Second Payment on Account due on 31 July – but do you need to pay it?

Published on 30 July 2018

If you are already in the self-assessment tax system (i.e. 2017/18 was not your first self-assessment tax year) then you may be due to pay your second payment on account for the 2017/18 tax year by 31 July 2018. However you may not need to pay it all, or indeed any of it, if your tax liability for 2017/18 is less than it was in 2016/17. Here we explain further.

payments-on-account
©shutterstock/lithian

‘Payments on account’ (POAs) are payments made towards your following year’s income tax and class 4 National Insurance contributions (NIC).

When calculating POAs due for 2017/18, you take your tax bill for 2016/17 (not including Class 2 NIC, capital gains tax liabilities or student loan repayments) and divide this figure by two. The resulting number is each POA for 2017/18 – one was due on 31 January 2018 and the other will be due on 31 July 2018. You can find more information on payments on account on our website. 

Be aware that if the 2017/18 tax year is your first year in the self-assessment tax system then you will not have to pay the tax you owe until the 31 January 2019 deadline. The first payment on account, if applicable, for 2018/19 will be due then. (If your self-employment started in 2017/18 and you have not yet registered with HMRC to come into self-assessment, you should do so by 5 October, otherwise you risk being charged late registration penalties – see our website for more information.)

How can I reduce my payments on account?

If:

  • You think your tax bill is less for 2017/18 than 2016/17 because you had less self-employed income, for example; or
  • You know you owe less for 2017/18 than for 2016/17 having already prepared the figures for your tax return for 2017/18

then it is possible to ask HMRC to reduce your payments on account.

You need a reasonable estimate of the amount you owe in order to reduce your POAs. If it turns out that you have reduced them too much, you could face interest charges and even a penalty if the claim was fraudulent or negligent. The best way to make sure that this does not happen is to be certain of your figures. You can find more information to help you do this on our website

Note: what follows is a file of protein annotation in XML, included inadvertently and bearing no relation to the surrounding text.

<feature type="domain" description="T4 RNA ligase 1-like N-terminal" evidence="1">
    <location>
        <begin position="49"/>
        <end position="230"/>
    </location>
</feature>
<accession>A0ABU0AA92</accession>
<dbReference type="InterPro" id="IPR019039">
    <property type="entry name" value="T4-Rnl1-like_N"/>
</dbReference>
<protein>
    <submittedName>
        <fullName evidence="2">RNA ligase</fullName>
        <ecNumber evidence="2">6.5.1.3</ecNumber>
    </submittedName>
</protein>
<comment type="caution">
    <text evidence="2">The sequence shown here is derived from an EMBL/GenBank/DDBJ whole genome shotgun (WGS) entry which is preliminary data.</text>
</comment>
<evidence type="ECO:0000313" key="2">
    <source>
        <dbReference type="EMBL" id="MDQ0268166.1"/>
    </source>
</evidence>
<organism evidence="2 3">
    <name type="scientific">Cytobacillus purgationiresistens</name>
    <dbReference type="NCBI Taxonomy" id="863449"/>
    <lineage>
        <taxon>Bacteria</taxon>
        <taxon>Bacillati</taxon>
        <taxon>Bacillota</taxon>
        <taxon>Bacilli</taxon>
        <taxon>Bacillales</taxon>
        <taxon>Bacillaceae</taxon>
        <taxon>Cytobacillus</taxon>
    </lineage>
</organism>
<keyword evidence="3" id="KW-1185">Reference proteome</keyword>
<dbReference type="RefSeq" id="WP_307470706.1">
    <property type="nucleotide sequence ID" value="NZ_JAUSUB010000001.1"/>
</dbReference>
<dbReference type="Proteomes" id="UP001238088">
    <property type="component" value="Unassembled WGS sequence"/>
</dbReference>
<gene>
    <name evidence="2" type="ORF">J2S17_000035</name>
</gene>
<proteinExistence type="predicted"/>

Any reduction made now will be applied to both payments. Once this is done, this could mean that you paid too much in January – that extra amount can help to cover the reduced July payment, or mean you have nothing to pay. The best way of explaining this is by looking at some examples:

Example – Cath

Cath, who is a self-employed bookkeeper, had a tax and class 4 NIC liability of £1,400 for 2016/17. Based on her 2016/17 liability her 2017/18 payments on account are £700 each – one due on 31 January 2018 and one due on 31 July 2018.

During the last few months of 2017/18, Cath’s workload reduced. Although she has not done her tax return yet, she has looked carefully at her income and expenses and estimates that her tax and Class 4 NIC liability for 2017/18 is £1,200. She makes a claim to reduce her payments on account to £600 each. As she paid the full £700 in January, she only needs to pay £500 by 31 July 2018.

Example – Manjit

Manjit is a self-employed web designer. She has a tax and class 4 NIC liability of £3,000 for 2016/17. Based on her 2016/17 liability, her 2017/18 payments on account are £1,500 each – one due on 31 January 2018 and the other due on 31 July 2018.

Manjit paid her first payment on account as normal, but due to an accident shortly after, stopped working. By preparing the figures for her 2017/18 tax return early, she knows her tax and class 4 NIC liability for 2017/18 is £1,000. She therefore makes an application to reduce her payments on account to £500 each. As she has already paid £1,500 in January, she does not need to pay anything in July 2018. In fact, she has still paid £1,000 too much which will now be refunded. If HMRC do not do this automatically, then Manjit can claim this herself as described on GOV.UK.

Manjit could also complete the tax return form and submit it to HMRC – they should automatically revise the payments on account to the correct lower amounts when they process the return. Even though the deadline is not until 31 January 2019, she does not have to wait until then to submit it.

How do I reduce my payments on account?

You can reduce your payments on account by filling in a SA303 form or, if you file your tax return online, by logging into your HMRC online services account and clicking ‘Reduce my payments on account’. You can find the form, and link to online services via GOV.UK.

You must tell HMRC if you want to reduce your payments on account. If you simply pay a lower amount to HMRC, their systems will show that there is still an amount outstanding and it is likely that they will contact you for payment.

If you cannot afford to pay the 31 July 2018 instalment in full by the due date, then you should contact HMRC as they may be able to give you more time to pay. You can find out more on our website.

(30-07-2018)

Contact: Meredith McCammond (please use our Contact Us form) or follow us on Twitter: @LITRGNews